We use cookies to help give you the best possible experience on our site. Strictly necessary and functional cookies support login and shopping cart features, they cannot be disabled. Performance cookies support site performance analysis. These are optional and will be disabled if you click on Reject.

By clicking Accept you agree to our use of Performance cookies as detailed in our Privacy Policy.


Accept Reject
home / news / Strategic Command WWII: War in the Pacific
< go back

Strategic Command WWII: War in the Pacific | Dev Diary #1 - 1945 August Storm

Published on March 28, 2024

1945 August Storm

40 years have passed since Japan’s imperial sunrise brought humiliation to Russia and revolution to the Tsar.  Now, in the dying days of World War II, the time for revenge is at hand!

This map may look familiar, but much has changed over the last four decades…


The Red Army

Honouring his promise made at the Yalta Conference, in the summer of 1945, Stalin has transferred hundreds of thousands of the Red Army’s finest soldiers to the Far East.  Organised into three fronts, they have been secretly deployed along the frontiers of Japanese-held Manchuria.

The forces sent to Manchuria represent the culmination of the Red Army’s wartime experience, perhaps the most powerful military force assembled to this point in history: most are veterans of Stalingrad, Kursk and the battles that drove the Wehrmacht all the way to Berlin, and they will be supported by the best equipment the USSR has available: T-34 tanks, Il-2 bombers and the famous Katyusha rocket-launchers.  The Eastern Front was a harsh place to learn the arts of war, but its lessons have been well learned.


The Kwantung Army

By contrast, the Japanese garrison in Manchuria, the Kwantung Army, is woefully unprepared.  Once Japan’s mightiest army, years of neglect have left it a shadow of its former self.  Competing priorities saw the Kwantung Army’s best units diverted to China and the Pacific, while Japan’s leaders placed their faith in a non-aggression pact with Stalin to keep Manchuria safe from attack.

Yet even the cancellation of that pact in April 1945 has done little to rouse the Japanese defence: aside from a number of strongpoints across Manchuria and the formidable entrenchments at Mutanchiang, few defensive positions have been prepared and most Japanese troops have been positioned to maintain internal order.  The rare Japanese commanders who believe an attack is coming at all have placed their faith in the difficult terrain of Manchuria to slow the Soviets down.


The Battlefield

Japanese confidence in the difficulty of traversing Manchuria is not entirely misplaced.  The region covers an area the size of Western Europe, making the proposed invasion dwarf even the likes of Operation Bagration in scope.

In the west, the first obstacle the Soviet Trans-Baikal Front will face is the Gobi Desert: hundreds of kilometres of barren terrain.  With few tracks and no proper roads, merely transporting supplies to the front will require a herculean effort by the Red Army’s quartermasters.  Beyond the Gobi lays the Grand Khingan mountain range, whose peaks the Japanese consider to be impassable by a large army.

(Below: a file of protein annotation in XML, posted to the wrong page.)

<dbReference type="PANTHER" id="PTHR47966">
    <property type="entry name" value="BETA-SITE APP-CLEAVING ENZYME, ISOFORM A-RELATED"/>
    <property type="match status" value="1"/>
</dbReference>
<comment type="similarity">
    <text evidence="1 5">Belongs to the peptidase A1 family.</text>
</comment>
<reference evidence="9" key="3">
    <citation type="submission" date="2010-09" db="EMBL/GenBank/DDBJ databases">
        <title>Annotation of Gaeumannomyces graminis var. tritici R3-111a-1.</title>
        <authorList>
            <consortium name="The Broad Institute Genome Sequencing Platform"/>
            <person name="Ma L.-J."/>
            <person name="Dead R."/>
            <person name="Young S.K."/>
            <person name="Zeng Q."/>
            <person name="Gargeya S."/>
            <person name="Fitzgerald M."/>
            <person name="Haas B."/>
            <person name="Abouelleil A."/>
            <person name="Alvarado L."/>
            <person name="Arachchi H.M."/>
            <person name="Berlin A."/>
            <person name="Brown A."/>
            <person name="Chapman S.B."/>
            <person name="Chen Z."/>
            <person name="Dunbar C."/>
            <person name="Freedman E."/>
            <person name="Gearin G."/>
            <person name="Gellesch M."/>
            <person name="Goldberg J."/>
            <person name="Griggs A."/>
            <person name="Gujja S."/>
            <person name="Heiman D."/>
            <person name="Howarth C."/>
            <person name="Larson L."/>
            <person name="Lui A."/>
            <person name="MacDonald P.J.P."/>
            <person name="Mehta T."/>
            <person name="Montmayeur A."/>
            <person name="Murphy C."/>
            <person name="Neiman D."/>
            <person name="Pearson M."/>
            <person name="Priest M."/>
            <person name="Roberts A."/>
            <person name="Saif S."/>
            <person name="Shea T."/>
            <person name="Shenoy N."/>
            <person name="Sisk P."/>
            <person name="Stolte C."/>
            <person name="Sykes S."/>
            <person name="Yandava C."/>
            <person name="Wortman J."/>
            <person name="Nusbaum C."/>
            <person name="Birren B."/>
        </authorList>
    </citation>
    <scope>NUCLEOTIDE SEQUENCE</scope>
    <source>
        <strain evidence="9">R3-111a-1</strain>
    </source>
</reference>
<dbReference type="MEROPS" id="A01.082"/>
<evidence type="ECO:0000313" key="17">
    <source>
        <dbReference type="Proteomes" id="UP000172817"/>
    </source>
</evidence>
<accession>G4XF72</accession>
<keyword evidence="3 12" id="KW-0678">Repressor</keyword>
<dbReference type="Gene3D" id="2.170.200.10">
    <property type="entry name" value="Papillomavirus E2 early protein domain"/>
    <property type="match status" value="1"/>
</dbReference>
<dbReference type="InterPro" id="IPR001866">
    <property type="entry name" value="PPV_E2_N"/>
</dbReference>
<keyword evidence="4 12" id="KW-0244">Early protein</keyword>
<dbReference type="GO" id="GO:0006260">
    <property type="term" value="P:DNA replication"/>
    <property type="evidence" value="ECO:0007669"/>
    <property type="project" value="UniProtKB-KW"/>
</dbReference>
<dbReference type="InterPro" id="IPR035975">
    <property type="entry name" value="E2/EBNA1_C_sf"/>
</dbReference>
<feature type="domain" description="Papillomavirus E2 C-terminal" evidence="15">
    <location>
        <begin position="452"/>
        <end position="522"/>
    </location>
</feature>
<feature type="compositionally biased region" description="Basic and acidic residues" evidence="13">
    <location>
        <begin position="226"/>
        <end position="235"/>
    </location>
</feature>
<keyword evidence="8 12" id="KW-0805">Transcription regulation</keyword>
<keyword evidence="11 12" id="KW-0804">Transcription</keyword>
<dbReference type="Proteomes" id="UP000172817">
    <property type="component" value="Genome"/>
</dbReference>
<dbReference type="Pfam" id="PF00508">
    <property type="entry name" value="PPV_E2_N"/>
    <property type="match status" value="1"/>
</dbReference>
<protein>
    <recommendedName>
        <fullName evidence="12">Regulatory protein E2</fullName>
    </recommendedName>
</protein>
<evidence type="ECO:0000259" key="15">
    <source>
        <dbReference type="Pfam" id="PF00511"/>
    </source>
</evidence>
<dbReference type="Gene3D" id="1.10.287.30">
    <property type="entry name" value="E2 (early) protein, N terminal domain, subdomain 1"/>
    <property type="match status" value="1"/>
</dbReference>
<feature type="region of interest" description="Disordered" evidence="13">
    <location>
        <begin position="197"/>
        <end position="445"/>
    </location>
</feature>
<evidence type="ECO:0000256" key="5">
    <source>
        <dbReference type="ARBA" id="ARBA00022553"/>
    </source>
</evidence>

Further east, the valleys of the Ussuri River are covered with swamps, and much of eastern Manchuria is also heavily forested.  While the terrain poses less of an obstacle here than in the west, the Japanese have also concentrated most of their best troops in this region, and thus the largest battles of the campaign are likely to be fought here.

But it may be across the Sea of Japan where the most difficult objective of all is located: the island of Hokkaido.  As part of the Lend-Lease program, the United States has provided the USSR with limited numbers of transport ships, arguably too few to launch a major amphibious invasion at all.  Such an operation would also be operating beyond the range of most Soviet aircraft, and while the Japanese air force has been greatly reduced in combat against the United States, all reserves will be made available if the Home Islands themselves are attacked.  This makes an attack against Hokkaido an enormous gamble, but few could deny the prestige such a success would grant the Soviet Union.


The Campaign

Unlike most Strategic Command campaigns, in 1945 August Storm both sides will be limited to a fixed pool of MPPs provided at the beginning of the campaign, and careful management of these resources will be required to ensure that crucial reinforcements can be provided where they are most needed.

Japan will have the ability to rebuild units that have been destroyed, representing the regrouping of formations shattered by the Soviet advance, however it is unlikely that Japan will be able to afford to replace all of its losses, making it vital that the units that will be replaced are carefully chosen. 

As the Trans-Siberian Railroad is operating at capacity just bringing supplies to the front, the Red Army will not be able to replace any units that are destroyed, although with such a powerful army available, the outright destruction of any Soviet units will be a significant setback to the Red Army’s advance, to say nothing of the humiliation to Soviet arms!

With the date of Japan’s surrender rapidly approaching, Stalin can ill afford even the slightest setback.  The Red Army will have just 18 turns to secure its objectives, which include Mukden, Seoul and the site of the Tsar’s famous defeat itself – Port Arthur.  Reaching these objectives will require a relentless pace of advance, one certain to stretch the Red Army’s supply line to breaking point.

Target Games
Search News
< go to all news